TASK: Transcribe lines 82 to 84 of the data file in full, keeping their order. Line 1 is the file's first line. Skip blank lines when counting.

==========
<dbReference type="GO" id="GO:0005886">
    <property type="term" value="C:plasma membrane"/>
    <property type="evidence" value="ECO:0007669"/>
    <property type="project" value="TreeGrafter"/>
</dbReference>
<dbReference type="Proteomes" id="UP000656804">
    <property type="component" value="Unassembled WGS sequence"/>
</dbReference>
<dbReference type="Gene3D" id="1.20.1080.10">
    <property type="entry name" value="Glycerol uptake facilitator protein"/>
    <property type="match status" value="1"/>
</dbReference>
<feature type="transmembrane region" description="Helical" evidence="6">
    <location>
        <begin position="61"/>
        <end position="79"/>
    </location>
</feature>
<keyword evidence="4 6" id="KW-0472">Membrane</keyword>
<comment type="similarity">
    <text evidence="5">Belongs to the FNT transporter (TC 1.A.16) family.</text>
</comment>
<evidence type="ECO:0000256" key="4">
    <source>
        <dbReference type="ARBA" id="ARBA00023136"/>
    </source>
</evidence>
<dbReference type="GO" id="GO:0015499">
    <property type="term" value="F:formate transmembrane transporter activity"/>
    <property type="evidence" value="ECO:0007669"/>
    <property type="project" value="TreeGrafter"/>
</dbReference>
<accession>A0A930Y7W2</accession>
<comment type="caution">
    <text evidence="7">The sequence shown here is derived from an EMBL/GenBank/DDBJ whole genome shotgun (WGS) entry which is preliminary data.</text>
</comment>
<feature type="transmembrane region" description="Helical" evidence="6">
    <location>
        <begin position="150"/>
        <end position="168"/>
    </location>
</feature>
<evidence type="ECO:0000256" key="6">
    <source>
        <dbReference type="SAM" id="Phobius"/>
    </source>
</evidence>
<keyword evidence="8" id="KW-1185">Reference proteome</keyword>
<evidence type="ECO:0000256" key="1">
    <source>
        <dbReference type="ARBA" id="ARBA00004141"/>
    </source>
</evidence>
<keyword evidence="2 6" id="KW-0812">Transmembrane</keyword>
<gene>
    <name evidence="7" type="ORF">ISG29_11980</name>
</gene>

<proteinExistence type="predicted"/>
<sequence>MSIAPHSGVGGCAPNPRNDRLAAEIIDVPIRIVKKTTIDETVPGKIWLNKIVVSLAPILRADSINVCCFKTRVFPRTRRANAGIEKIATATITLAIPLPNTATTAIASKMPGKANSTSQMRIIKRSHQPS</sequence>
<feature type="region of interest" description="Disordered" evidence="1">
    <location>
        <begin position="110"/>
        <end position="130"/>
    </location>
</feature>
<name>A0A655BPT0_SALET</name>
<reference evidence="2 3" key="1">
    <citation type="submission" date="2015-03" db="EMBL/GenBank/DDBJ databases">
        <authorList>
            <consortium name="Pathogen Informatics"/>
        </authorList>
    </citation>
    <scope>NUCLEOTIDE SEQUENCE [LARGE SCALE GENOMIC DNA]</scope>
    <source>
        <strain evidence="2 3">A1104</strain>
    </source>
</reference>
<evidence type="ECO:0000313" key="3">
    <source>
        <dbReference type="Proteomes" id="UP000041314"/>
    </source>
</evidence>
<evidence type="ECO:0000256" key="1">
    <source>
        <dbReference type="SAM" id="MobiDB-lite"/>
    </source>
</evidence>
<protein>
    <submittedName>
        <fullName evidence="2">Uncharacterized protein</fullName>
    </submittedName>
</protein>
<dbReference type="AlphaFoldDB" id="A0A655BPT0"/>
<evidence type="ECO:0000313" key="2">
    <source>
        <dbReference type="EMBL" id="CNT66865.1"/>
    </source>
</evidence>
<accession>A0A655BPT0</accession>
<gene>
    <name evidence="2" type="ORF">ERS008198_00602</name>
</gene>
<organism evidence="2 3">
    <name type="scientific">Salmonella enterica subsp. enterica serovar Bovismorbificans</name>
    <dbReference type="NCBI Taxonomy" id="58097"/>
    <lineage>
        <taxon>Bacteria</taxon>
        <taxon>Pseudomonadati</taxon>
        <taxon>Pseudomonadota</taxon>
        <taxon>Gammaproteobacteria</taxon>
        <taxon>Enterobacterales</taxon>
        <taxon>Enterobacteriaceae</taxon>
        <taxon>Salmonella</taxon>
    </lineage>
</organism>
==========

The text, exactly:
</evidence>
<evidence type="ECO:0000256" key="1">
    <source>